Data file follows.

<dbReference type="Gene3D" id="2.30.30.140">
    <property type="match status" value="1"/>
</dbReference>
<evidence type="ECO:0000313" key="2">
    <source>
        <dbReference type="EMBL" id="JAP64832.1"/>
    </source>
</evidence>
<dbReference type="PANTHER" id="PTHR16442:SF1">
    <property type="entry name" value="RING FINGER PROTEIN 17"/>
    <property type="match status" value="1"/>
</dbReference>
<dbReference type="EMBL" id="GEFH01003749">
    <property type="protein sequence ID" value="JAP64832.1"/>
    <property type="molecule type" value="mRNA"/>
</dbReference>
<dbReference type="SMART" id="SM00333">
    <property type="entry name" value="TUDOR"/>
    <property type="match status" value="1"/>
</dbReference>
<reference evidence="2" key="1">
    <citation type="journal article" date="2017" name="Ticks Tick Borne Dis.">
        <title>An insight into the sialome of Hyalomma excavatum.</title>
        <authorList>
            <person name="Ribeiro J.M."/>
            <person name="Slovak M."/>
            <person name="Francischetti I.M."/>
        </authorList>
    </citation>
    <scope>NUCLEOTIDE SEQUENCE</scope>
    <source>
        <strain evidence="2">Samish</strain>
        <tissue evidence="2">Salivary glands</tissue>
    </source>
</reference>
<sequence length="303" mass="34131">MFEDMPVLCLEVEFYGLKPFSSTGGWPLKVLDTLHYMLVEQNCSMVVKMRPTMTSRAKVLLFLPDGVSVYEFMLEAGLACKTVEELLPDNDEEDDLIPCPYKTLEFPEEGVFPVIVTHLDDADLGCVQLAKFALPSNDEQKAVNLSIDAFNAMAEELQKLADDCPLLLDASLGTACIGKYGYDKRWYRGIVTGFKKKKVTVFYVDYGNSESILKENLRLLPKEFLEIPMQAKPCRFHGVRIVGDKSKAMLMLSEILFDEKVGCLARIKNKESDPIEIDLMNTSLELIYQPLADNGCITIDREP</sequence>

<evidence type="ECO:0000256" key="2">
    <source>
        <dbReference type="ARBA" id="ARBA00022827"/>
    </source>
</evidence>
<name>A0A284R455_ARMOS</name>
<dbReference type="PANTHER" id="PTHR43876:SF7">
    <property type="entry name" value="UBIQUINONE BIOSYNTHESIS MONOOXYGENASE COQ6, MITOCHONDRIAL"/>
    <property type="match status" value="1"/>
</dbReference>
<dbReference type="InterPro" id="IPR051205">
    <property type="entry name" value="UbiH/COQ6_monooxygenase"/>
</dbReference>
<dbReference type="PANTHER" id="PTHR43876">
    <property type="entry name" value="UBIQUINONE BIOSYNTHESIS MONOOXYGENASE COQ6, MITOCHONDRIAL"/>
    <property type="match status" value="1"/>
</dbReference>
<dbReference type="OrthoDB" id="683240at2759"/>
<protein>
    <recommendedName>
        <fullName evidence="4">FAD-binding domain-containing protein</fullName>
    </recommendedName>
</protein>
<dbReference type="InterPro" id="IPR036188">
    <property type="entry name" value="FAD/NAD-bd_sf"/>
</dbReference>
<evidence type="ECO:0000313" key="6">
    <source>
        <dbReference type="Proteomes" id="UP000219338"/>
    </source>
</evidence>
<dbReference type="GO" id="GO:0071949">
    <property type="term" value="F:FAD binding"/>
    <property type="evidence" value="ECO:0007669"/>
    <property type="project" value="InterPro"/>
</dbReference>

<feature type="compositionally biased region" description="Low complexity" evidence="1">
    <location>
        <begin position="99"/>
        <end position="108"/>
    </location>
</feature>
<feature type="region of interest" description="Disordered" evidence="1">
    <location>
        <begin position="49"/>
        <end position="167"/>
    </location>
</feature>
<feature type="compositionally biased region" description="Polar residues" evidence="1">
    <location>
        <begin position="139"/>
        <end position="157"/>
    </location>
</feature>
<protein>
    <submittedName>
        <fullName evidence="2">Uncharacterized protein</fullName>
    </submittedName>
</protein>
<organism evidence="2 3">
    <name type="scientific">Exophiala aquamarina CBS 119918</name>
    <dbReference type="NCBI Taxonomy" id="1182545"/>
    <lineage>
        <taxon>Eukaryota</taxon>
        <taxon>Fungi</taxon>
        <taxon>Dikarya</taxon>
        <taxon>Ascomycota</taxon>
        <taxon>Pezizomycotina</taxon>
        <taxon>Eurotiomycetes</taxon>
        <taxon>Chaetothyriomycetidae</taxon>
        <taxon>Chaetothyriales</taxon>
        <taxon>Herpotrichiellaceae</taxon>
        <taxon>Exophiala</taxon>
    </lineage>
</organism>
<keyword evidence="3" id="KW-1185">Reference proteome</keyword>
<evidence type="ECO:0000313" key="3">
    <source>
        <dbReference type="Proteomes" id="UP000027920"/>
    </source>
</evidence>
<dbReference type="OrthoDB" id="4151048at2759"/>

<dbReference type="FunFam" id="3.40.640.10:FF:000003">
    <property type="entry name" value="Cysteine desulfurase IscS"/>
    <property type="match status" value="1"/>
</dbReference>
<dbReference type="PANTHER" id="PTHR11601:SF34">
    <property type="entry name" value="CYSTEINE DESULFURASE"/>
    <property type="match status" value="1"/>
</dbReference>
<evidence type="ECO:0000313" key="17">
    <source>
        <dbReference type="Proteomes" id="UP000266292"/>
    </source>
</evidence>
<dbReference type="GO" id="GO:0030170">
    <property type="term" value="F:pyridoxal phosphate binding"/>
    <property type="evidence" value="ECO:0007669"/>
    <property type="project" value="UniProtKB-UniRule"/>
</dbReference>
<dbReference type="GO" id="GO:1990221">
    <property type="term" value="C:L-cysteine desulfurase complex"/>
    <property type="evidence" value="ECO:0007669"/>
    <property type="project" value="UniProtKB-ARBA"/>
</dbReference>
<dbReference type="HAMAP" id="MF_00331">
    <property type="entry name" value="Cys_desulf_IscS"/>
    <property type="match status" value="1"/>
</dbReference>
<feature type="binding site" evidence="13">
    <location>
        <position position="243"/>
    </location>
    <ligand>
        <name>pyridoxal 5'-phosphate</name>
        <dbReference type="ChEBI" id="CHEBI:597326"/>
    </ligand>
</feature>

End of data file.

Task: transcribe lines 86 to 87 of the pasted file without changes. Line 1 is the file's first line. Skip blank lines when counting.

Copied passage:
    <location>
        <begin position="139"/>